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I'm relatively new to programming, Rails, Ruby, Rspec, and the like, so thanks for your help!

My specs were very repetitive, so I wrote some spec helper methods. I can't figure out how to properly use them in my specs. Specifically, I have a users controller with create:

  def create
    @user = User.new(params[:user])
    if @user.save
      redirect_to user_path(@user)
    else
      render :action => :new
    end
  end

A bit in the spec helper that creates a valid user:

def valid_user_eilif
  @test_image = Rails.root + "spec/fixtures/images/seagull.jpg"
  @file = Rack::Test::UploadedFile.new(@test_image, "image/jpeg")
  user = User.create!(:username => "eilif", :email => "eilif@email.org",
  :image => @file, :bio => "Lots of text that I don't want to write",
  :signature_quote => "Yet more text.")
  user.save!
  user
end

And then in my user controller spec:

before (:each) do
  post :create, :user => valid_user_eilif
end

it 'should assign user to @user' do
  assigns(:user).should eq(User.last)
end

When I run the spec I get the error:

 Failure/Error: assigns(:user).should eq(User.last)

   expected #<User id: 1, username: "eilif", email: "eilif@email.org", bio: "Lots of text that I don't want to write", signature_quote: "I feel empty.", image_file_name: "seagull.jpg", image_content_type: "image/jpeg", image_file_size: 10475, image_updated_at: "2011-05-10 23:35:55", created_at: "2011-05-10 23:35:56", updated_at: "2011-05-10 23:35:56">
        got #<User id: nil, username: nil, email: nil, bio: nil, signature_quote: nil, image_file_name: nil, image_content_type: nil, image_file_size: nil, image_updated_at: nil, created_at: nil, updated_at: nil>

So, I assume I'm incorrectly posting to create, since nothing is created? What's the proper way to do this?

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2 Answers 2

Ideally controller specs shouldn't depend on the model being able to create a row in the database. With such a simple action you can mock out the dependencies:

describe UsersController do
  context "on success" do
    before(:each) do
      @user = mock_model(User,:save=>true)
      User.stub(:new) {@user}
      post :create, :user => {}
    end

    it "redirects" do
      response.should redirect_to(user_path(@user))
    end

    it "assigns" do
      assigns[:user].should == @user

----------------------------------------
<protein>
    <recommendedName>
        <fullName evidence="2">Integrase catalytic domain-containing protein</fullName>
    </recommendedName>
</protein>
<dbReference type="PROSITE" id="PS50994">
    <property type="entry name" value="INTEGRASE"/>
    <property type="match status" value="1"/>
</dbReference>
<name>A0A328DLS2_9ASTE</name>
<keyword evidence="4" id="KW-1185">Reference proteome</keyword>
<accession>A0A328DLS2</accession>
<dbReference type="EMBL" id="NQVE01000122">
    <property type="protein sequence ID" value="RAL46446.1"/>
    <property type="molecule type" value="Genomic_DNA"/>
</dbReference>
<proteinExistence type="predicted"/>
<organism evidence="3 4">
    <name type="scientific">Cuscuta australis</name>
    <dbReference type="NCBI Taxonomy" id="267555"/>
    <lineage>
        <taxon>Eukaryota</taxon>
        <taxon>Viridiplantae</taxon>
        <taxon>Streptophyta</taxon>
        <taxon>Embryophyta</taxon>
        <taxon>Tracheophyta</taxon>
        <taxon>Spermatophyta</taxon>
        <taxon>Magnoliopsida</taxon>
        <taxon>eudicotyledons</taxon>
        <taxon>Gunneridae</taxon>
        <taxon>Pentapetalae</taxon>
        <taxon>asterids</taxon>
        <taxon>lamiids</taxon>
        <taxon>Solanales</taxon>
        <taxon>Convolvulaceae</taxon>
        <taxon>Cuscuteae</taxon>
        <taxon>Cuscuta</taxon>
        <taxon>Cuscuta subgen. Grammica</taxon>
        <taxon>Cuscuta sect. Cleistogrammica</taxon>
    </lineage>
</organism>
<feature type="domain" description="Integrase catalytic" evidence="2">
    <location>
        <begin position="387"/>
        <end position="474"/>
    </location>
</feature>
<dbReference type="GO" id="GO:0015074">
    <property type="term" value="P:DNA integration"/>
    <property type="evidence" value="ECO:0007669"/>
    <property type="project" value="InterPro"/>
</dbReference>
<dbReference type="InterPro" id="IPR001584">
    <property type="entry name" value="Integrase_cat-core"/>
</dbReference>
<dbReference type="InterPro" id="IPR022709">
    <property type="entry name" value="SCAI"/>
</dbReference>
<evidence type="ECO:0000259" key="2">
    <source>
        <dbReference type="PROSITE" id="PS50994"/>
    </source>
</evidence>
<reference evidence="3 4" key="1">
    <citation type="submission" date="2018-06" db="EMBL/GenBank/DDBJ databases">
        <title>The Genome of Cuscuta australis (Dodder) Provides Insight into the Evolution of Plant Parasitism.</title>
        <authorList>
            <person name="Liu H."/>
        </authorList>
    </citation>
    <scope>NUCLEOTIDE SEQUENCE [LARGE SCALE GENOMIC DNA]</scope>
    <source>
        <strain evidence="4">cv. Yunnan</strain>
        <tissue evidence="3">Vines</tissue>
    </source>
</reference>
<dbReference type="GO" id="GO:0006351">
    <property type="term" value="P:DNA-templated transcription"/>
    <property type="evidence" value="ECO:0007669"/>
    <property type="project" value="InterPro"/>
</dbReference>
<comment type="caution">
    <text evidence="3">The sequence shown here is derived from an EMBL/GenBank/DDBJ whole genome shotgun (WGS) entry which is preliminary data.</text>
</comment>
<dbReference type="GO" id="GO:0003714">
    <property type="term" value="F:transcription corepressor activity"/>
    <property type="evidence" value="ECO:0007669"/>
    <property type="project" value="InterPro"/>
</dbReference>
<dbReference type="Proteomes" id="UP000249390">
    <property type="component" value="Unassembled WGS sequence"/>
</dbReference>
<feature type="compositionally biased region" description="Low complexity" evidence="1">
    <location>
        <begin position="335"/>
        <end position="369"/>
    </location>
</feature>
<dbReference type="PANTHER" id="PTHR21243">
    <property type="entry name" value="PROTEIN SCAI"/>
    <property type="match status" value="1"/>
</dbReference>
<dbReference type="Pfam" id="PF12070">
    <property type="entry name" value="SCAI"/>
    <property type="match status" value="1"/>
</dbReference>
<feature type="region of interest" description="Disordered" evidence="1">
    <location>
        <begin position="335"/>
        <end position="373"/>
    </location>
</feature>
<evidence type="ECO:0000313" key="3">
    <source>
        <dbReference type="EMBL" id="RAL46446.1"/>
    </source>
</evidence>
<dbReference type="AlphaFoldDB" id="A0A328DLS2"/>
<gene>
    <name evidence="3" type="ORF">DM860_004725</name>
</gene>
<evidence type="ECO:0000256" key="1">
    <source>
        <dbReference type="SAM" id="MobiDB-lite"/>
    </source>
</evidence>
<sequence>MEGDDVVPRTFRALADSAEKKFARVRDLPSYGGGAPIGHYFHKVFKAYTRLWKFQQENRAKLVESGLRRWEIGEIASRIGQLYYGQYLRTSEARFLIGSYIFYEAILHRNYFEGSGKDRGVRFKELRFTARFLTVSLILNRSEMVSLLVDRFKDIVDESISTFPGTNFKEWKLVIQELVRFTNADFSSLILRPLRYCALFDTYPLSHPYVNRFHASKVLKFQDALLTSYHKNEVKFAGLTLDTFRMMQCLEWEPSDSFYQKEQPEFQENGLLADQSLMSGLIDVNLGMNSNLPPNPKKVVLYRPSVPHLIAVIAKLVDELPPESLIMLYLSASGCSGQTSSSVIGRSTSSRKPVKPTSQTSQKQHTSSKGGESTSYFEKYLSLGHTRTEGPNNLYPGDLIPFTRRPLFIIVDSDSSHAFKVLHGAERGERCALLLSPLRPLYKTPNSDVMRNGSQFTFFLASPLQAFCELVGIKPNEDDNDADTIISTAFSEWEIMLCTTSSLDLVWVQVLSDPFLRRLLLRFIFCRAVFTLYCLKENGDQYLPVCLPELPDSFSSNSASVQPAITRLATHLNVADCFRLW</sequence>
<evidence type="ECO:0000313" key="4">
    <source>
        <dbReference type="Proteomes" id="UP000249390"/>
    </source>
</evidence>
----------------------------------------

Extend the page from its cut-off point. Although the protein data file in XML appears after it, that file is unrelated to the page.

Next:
end
  end
  context "on failure" do
    it "renders 'new'" do
      @user = mock_model(User,:save=>false)
      User.stub(:new) {@user}
      post :create, :user => {}
      response.should render_template "users/new"
    end
  end
end

Notice that the specs don't pass anything in params[:user]. This helps enforce the MVC separation of concerns, whereby the model is responsible for handling the attributes, ie. validating, setting up associations, etc. You can't always keep controllers this 'skinny', but it's a good idea to try.

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It looks like the problem is that @user doesn't get refreshed after the save. Try assigns(:user).reload.should eql(User.last).

But there's another slight problem, and that's probably still going to fail. You shouldn't be calling post with :user => valid_user_eilif; you want the attributes from your user record, not the actual user object itself. And you're essentially creating a new user in valid_user_eilif and then making your controller create that object again -- if you have any kind of unique constraints, you're going to get a conflict.

This is a good place to use something like factory_girl and mocks. For an example, take a look at how one of my projects handles controller specs. This example uses factory_girl, Mocha and shoulda. I'll annotate it with comments below:

describe MembersController, "POST create" do
  before do
    # Factory Girl - builds a record but doesn't save it
    @resource = Factory.build(:member)

    # Mocha expectation - overrides the default "new" behavior and makes it 
    # return our resource from above
    Member.expects(:new).with({}).returns(@resource)

    # Note how we expect it to be called with an empty hash; that's from the
    # `:member` parameter to `post` below.
  end

  context "success" do
    before do
      post :create, :member => {}
    end

    # shoulda matchers - check for a flash message and a redirect
    it { should set_the_flash.to(/successfully created/) }
    it { should redirect_to(member_path(@resource)) }
  end

  context "failure" do
    before do
      # Mocha - To test a failing example in the controller, we override the
      # default `save` behavior and make it return false, otherwise it would
      # be true
      @resource.expects(:save).returns(false)
      post :create, :member => {}
    end

    # shoulda matchers - check for no flash message and re-render the form
    it { should_not set_the_flash }
    it { should render_template(:new) }
  end
end
share|improve this answer
    
Thanks for your recommendations. I'm going to look into Factory Girl. In the meantime, taking what you said about attributes, I changed it to: post :create, :user => valid_user_eilif.attributes and the test passes. Still, it's true, the user is doubly created which feels sloppy. Guess I'll take the time to add another tool to the toolbox and see if I can approach this more intelligently afterwards. Thanks again. –  eilif May 11 '11 at 3:09

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